Your heart is the most important and vital organ of all and regulates the flow of heart to all parts of the body. Thus, the valves and the arteries which take the blood to your heart are also an important component in ensuring that the circulation is constant. Thus, any hindrance to this process will put a lot of pressure on your heart and lead to more serious problems in the long run. Coronary artery disease is one such problem and can seriously put the health of your heart at risk.
What is coronary heart disease?
Coronary arteries are very important blood vessels, which carry nutrients, blood and oxygen to your heart. If the level of bad cholesterol is high in your blood, it will start leaving deposits on the walls of the arteries which are commonly known as plaque. This plaque will start building up over time causing blockage of the arteries and disrupting proper blood flow. Excessive build up of the plaque may then rupture the lining of the plaque. This will then induce blood clotting and further prevent the normal flow of blood.
- Shortness of breath: This may occur while you are exercising or performing activities which are mildly exerting.
- Heart beats very hard and fast: Your heart may beat very hard and fast, especially when doing everyday activities such as climbing stairs or walking for a prolonged distance.
- Angina or chest pain: You may experience pain in your chest as if someone was pressing against it with a lot of force. Angina is also triggered due to stressful activities or even emotional stress. It usually occurs on the left or the middle of the chest and may even be felt in the back, arms, and neck.
- Heart attack: Heart attacks are the most common and the most serious complications of coronary heart disease. You would feel extreme pain, akin to crushing on your chest, shoulder, or arm. It may even be accompanied by jaw pain, and sweatiness.
Non invasive forms of treatment are always preferable rather than invasive surgeries or procedures to treat coronary heart disease, especially where the risk of serious complications such as heart attack are still on the lower side. Some of the treatments used for coronary heart disease are as follows:
- Making lifestyle changes: Quit smoking, reduce alcohol consumption along with consumption of regulated diet will automatically start cleaning plaque that has built up within the arteries. Losing weight also tends to help.
- Medications: Special medications can take care of cases wherein the deposits are still lesser and the plaque buildup can be removed without the requirement of extensive surgery. Anti-cholesterol medications are one example of this.
- Surgical procedures: These are usually employed when the blockage is severe and cannot be corrected by the conventional methods mentioned above. Some of the procedures are angioplasty, stent replacement, as well as coronary artery bypass surgery.
Aortic valve stenosis is a heart condition in which the valve to the biggest artery- the one which provides oxygen-rich blood to our body, called aorta, is narrowed. This prevents the valve from opening fully, obstructing the blood flow from your heart into your body.
When the aortic valve doesn’t open, your heart needs to work harder to pump blood to your body making the heart muscle weak. If left undiagnosed aortic stenosis is fatal.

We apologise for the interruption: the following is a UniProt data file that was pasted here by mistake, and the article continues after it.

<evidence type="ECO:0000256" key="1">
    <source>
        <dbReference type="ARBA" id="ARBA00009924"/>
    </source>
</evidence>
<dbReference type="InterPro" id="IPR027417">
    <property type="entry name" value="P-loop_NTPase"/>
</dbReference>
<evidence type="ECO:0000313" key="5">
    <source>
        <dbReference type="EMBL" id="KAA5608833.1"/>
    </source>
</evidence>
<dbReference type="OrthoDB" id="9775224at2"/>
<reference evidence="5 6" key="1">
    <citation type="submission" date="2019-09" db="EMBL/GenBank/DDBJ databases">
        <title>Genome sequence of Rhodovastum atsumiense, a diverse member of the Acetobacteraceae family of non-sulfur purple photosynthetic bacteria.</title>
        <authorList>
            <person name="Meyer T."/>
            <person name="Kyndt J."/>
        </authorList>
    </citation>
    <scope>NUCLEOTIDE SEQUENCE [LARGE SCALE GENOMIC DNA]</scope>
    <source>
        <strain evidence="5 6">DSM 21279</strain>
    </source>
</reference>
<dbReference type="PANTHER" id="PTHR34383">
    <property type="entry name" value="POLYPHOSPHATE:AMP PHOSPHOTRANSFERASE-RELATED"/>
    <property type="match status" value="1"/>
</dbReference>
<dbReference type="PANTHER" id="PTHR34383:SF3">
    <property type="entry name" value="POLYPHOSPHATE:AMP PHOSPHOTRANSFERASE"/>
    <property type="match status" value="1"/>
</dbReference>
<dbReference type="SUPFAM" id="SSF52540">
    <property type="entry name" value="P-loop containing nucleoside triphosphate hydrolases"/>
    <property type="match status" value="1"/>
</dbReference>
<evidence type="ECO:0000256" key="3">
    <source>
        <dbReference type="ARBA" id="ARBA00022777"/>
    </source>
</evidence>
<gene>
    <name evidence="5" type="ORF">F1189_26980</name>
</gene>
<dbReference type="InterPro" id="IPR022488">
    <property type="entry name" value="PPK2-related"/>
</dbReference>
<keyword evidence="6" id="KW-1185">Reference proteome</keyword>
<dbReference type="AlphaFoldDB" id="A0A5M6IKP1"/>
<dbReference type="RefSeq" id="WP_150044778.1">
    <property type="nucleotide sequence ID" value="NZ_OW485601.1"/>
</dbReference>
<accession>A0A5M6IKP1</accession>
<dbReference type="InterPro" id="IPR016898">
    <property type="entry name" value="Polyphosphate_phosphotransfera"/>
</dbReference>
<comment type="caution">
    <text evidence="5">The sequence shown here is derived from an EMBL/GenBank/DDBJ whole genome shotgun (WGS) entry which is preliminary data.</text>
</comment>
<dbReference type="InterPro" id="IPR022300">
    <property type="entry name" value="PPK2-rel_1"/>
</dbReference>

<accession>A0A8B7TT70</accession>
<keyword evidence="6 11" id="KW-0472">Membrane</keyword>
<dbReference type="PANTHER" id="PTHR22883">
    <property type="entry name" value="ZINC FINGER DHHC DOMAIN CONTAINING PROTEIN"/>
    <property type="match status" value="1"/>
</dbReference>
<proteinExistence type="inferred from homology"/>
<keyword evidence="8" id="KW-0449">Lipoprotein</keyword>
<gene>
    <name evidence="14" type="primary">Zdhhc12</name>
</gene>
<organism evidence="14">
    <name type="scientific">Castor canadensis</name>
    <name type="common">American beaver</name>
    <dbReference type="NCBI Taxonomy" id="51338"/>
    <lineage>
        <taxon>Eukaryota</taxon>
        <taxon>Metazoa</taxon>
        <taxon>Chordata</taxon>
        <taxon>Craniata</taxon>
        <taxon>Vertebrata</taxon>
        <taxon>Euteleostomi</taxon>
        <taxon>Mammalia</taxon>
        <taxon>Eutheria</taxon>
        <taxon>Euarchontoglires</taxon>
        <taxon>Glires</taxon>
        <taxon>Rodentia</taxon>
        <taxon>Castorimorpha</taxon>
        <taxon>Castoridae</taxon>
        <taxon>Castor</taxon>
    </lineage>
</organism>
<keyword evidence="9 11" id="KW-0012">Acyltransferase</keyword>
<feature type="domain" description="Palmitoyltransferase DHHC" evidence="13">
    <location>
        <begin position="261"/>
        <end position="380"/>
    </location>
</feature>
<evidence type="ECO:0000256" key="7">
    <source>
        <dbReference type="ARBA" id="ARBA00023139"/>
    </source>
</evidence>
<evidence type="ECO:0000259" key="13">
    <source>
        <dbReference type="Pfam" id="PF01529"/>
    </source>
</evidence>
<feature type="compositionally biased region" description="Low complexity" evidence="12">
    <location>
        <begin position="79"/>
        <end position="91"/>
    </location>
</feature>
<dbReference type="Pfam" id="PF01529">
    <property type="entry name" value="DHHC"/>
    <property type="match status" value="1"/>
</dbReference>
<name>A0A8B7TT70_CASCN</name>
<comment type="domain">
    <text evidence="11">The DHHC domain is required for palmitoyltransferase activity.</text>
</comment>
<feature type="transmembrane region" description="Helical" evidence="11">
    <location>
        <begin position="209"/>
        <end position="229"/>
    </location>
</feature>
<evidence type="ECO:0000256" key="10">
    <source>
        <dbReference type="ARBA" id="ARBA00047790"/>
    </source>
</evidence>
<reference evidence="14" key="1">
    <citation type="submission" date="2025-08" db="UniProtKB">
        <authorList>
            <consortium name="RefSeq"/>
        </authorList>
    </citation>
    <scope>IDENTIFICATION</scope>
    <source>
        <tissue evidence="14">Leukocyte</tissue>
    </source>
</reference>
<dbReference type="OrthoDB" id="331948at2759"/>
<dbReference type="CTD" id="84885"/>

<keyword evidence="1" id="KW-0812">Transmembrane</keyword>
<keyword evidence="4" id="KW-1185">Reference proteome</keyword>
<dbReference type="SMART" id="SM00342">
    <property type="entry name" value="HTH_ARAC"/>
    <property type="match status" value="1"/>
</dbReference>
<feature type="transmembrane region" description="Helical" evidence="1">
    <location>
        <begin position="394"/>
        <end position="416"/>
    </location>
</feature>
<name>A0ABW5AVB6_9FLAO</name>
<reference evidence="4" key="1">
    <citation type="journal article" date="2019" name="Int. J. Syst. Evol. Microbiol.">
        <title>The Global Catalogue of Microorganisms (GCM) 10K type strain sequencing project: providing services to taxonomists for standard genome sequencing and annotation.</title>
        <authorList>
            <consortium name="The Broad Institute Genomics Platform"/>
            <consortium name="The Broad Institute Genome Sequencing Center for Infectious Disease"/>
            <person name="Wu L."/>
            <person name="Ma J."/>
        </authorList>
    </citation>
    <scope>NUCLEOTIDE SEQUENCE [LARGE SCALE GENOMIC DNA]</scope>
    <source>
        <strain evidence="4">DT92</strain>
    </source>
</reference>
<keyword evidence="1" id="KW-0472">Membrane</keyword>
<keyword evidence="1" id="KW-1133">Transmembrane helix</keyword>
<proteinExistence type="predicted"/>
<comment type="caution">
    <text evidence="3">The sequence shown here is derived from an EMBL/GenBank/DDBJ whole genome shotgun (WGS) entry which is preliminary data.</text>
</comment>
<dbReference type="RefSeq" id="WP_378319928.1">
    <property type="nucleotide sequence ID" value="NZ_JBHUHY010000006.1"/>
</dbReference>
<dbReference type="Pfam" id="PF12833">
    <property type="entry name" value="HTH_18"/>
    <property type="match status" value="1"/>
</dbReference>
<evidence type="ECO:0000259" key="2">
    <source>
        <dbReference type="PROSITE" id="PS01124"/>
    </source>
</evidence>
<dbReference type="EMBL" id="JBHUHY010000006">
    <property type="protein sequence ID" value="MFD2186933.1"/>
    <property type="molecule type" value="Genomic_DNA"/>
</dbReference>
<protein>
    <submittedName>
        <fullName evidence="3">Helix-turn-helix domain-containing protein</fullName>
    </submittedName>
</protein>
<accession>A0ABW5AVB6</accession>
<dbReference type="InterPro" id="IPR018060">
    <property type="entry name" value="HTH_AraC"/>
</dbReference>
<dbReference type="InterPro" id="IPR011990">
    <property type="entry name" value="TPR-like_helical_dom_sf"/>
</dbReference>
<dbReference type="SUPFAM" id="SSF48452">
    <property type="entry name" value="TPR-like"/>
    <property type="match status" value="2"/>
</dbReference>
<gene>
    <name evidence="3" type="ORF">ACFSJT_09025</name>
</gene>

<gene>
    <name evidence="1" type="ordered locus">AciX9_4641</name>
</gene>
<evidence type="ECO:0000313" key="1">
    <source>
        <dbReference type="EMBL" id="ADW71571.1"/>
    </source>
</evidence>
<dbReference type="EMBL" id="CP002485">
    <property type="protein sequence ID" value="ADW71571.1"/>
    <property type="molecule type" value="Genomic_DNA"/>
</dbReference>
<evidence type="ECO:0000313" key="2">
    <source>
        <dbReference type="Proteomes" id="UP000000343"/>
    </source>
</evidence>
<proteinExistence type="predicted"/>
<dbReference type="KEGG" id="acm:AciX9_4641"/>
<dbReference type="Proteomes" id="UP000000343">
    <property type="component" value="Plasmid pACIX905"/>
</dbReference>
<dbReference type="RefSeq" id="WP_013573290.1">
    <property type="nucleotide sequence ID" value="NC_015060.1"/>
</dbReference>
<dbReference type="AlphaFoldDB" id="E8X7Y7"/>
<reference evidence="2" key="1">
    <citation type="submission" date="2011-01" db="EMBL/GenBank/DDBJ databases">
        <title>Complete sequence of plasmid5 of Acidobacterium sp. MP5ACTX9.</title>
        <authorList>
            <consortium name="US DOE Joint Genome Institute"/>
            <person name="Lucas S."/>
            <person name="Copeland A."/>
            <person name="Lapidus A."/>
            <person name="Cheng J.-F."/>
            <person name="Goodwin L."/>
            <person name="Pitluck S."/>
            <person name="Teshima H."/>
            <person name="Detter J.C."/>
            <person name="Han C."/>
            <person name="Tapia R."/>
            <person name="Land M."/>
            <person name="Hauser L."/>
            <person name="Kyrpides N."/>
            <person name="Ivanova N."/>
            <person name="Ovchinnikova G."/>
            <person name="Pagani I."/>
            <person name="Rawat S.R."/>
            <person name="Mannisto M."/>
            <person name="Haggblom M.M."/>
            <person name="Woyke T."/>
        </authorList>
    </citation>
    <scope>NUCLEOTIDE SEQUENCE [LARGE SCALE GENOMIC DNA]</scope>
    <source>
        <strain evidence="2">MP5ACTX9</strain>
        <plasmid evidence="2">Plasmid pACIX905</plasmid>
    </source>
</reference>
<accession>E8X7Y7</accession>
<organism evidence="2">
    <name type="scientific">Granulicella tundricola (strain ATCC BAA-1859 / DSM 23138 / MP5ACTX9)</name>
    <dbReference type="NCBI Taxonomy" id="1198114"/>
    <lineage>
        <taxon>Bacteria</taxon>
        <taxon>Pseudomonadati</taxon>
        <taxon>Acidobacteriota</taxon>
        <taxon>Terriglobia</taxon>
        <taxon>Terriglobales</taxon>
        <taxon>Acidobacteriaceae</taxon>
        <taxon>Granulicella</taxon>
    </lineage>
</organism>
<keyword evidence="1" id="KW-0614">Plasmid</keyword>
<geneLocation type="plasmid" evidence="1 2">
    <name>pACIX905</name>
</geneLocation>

These symptoms should spur you on to seek medical care right away:
Chest pain or tightness
Feeling faint with exertion
Fatigue after increased activity
Heart palpitations — rapid, fluttering heartbeat
The disorder doesn’t produce symptoms right away and is usually diagnosed during routine physical exams when your doctor listens to your heart with a stethoscope. He usually hears a heart murmur resulting from turbulent blood flow through the narrowed aortic valve.
There are other ways to diagnose aortic valve stenosis and gauge the severity of the problem, like:
Echocardiogram – This produces an image of your heart using sound. It is the primary test to diagnose a heart valve problem. Sound waves are directed at your heart here and these bounce off your heart and are processed electronically to provide images of your heart. This test helps your doctor check diagnose aortic valve stenosis and its severity plus chalk out a treatment plan.
Electrocardiogram (ECG) – In this test, patches with electrodes are attached to your chest to measure electrical impulses given out by your heart. These are then recorded as waves on a monitor and printed on paper. Though this can’t diagnose aortic stenosis directly, it can tell you that the left ventricle in your heart is thickened which normally happens due to aortic stenosis.
Chest X-ray – This allows the doctor to see the shape and size of your heart directly. If the left ventricle is thickened, it points to aortic stenosis. It also helps doctor check the lungs. Aortic stenosis leads to fluid and blood in the lungs, causing congestion.
Exercise Tests – Exercise is used to increase your heart rate and make your heart work harder. This test is done to see how your heart reacts to exertion.
Computerised Tomography (CT) Scan – This means a series of X-rays to create images of your heart and observes the heart valves. It is also used to measure the size of aorta and the aortic valve.
Magnetic Resonance Imaging (MRI) – This uses powerful magnets and radio waves to create images of your heart and valves.
Once aortic valve stenosis is confirmed, you may have to go in for monitoring or heart valve surgery according to your doctor’s advice.
One of the crucial types of surgery is the heart surgery, which is commonly known as the bypass. It is a type of surgery in which the chest is cut, and surgery is done on valves, muscles, and heart arteries. As per the National Heart, Lung, and Blood Institute, it is one of the most common types of surgeries, which is performed on adults.
During this surgery, the prime focus is to remove the blockage from the heart so that fresh blood can easily flow into the heart. No doubt that this process is critical, but it is easily true that after the surgery you have to take extra care of yourself.
- Moved To ICU: The moment, the surgery is done, you will be moved to the Intensive Care Unit where the person’s health conditions will be monitored, vital signs will be checked, and medical professional will frequently visit to make sure that the patient is just doing fine. Once the surgery is over, you may not wake up quickly, but you will continue to breathe through the breathing tube. About food, of course, you will not be allowed to take solid food, but there is an intravenous (IV) needle will be put in a blood vessel in your chest and arm from which you will be given fluids.